>>> "B.K. DeLong" <[log in to unmask]> 11/19 9:27 AM >>>
At 08:18 AM 11/19/98 -0600, you wrote:
How have others dealt with the task of sorting through the tag set and
picking out what you'll use?
Being a relative novice at EAD I've dealt with this issue recently. You can start with the absolute minimum (to parse) required tags:
<archdesc level="collection"> [a level attribute is required]
You can also look at the EAD-lite tag set (it was part of the early EAD training materials).
However, the true difficulty in applying EAD comes in determining what you *specifically* want to accomplish with your SGML documents, and how you are actually going to do it. Are you tagging legacy documents, or creating new ones directly in EAD? Do you want the EAD documents to be in a searchable database, or just provide print copies? Is the database to be accessible via the web, or in-house? Perhaps you are starting with non-searchable, HTML versions converted from EAD instances. If creating a searchable group of documents, what kind of search engine is used, and how will it be configured? The granularity of your tagging is directly related to indexing. You may want to provide immediate but basic access to your information, and forego the detailed tagging process.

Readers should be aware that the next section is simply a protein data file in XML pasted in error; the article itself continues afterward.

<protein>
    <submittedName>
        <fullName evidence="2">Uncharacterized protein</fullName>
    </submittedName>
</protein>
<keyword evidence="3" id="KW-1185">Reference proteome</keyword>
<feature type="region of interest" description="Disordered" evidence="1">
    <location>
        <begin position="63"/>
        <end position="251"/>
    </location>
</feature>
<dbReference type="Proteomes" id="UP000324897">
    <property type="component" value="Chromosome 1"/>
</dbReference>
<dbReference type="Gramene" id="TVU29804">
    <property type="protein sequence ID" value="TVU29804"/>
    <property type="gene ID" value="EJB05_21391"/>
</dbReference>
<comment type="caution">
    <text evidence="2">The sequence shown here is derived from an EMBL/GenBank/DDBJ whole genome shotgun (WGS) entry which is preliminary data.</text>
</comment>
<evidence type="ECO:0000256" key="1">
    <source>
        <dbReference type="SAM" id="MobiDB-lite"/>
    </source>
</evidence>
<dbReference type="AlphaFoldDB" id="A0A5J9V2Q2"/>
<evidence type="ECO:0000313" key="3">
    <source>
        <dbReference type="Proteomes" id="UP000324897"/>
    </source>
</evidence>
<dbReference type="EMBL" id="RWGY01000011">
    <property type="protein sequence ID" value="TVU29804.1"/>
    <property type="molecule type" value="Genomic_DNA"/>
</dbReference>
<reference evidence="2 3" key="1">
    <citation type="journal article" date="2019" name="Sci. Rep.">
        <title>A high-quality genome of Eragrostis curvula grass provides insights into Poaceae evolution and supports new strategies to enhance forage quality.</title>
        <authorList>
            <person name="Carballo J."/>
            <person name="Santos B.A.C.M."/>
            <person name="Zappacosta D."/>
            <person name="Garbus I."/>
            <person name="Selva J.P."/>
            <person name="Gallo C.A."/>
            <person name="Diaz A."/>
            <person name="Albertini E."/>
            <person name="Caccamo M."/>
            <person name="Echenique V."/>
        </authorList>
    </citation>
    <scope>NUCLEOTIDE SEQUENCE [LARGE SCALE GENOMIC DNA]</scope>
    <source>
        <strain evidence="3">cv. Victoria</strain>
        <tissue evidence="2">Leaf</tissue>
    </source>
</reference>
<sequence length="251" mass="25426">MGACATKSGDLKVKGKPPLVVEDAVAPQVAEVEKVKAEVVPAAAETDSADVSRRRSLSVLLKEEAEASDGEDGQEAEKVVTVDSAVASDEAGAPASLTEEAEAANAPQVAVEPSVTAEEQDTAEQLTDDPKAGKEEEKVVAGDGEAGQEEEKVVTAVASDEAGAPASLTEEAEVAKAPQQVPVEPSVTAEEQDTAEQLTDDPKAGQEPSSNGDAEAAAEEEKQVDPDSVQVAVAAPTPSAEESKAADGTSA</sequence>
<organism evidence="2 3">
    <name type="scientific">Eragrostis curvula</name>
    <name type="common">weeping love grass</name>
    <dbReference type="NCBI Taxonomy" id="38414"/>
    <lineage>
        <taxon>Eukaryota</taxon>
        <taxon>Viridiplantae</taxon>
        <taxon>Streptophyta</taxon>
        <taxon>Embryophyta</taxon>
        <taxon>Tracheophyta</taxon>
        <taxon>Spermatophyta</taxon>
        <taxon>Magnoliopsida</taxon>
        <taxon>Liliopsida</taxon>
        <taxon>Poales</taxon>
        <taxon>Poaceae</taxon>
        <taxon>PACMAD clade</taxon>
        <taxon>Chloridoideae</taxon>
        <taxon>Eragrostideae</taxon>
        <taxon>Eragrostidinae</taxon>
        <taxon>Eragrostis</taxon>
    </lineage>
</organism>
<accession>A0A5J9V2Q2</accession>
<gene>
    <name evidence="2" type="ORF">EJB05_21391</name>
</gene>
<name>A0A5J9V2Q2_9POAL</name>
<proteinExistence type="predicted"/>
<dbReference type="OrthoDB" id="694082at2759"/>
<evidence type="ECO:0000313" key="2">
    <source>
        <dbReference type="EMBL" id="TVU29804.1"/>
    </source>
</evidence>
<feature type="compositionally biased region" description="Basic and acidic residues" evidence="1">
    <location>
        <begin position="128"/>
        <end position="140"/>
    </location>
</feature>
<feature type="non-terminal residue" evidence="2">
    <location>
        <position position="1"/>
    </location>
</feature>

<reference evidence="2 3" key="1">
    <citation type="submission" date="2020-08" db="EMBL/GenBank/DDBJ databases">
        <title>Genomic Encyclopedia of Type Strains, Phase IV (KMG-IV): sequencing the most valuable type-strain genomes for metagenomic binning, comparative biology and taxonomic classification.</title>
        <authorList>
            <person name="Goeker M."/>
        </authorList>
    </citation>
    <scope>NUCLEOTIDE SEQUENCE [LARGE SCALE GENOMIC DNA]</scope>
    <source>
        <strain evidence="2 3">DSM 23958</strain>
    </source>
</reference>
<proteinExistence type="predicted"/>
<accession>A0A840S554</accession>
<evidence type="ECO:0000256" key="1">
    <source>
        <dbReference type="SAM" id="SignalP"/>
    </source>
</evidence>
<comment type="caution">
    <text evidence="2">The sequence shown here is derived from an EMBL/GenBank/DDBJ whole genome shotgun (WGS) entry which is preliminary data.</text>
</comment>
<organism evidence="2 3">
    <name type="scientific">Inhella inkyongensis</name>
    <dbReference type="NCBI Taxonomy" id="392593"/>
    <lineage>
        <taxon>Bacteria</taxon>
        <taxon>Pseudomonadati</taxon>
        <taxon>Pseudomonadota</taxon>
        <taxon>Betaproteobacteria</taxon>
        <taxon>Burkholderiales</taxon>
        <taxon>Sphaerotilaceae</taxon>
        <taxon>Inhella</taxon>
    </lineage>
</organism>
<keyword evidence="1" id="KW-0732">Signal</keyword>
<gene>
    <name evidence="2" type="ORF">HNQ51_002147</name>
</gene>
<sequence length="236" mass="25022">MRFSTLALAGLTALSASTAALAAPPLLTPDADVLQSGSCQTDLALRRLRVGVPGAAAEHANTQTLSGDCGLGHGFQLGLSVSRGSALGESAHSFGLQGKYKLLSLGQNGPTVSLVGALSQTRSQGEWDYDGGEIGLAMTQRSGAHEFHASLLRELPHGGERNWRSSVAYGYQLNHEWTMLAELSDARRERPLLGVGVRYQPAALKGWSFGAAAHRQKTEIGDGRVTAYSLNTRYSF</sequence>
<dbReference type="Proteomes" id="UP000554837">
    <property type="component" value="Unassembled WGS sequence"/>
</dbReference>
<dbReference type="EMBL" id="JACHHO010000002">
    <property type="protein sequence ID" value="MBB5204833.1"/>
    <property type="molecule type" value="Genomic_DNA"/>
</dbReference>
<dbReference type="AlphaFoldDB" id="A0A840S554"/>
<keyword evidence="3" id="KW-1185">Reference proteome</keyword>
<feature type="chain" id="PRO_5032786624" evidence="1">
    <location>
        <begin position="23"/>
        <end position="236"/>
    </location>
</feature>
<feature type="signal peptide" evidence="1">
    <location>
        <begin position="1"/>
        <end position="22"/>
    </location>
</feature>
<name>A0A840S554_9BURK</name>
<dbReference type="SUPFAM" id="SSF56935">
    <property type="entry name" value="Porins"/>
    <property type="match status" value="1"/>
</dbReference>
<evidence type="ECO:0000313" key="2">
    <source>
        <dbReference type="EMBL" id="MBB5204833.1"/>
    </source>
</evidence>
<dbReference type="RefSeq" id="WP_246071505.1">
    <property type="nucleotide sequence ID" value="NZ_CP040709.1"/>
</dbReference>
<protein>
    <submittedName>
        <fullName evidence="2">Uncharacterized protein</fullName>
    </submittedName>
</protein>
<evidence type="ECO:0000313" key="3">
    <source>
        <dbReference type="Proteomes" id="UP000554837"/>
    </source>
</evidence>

Anyway, it's a complex process. We've started with the ultimate, end-goal (providing a searchable database over the web), and are working backwards. We're tagging legacy finding aids for the most part, which involves a different type of decision-making. We've had to 'fit' the existing document into the tags, sometimes reformatting it (old finding aids sometimes have all kinds of information lumped together). Because finding aids are so inconsistent, and each institution's practices vary, it's been difficult to get simple answers to such questions. Each situation is different.
I too look forward to the Application Guidelines when they become available. For now, I've spent a lot of time working this out with colleages both in my own repository, and through this list, SAA meetings, and web sites such as the EAD Roundtable. All have been of great value. Good luck!
Katherine A. Hayes, Assistant Archivist
Niels Bohr Library, American Institute of Physics
(301) 209-3179 [log in to unmask]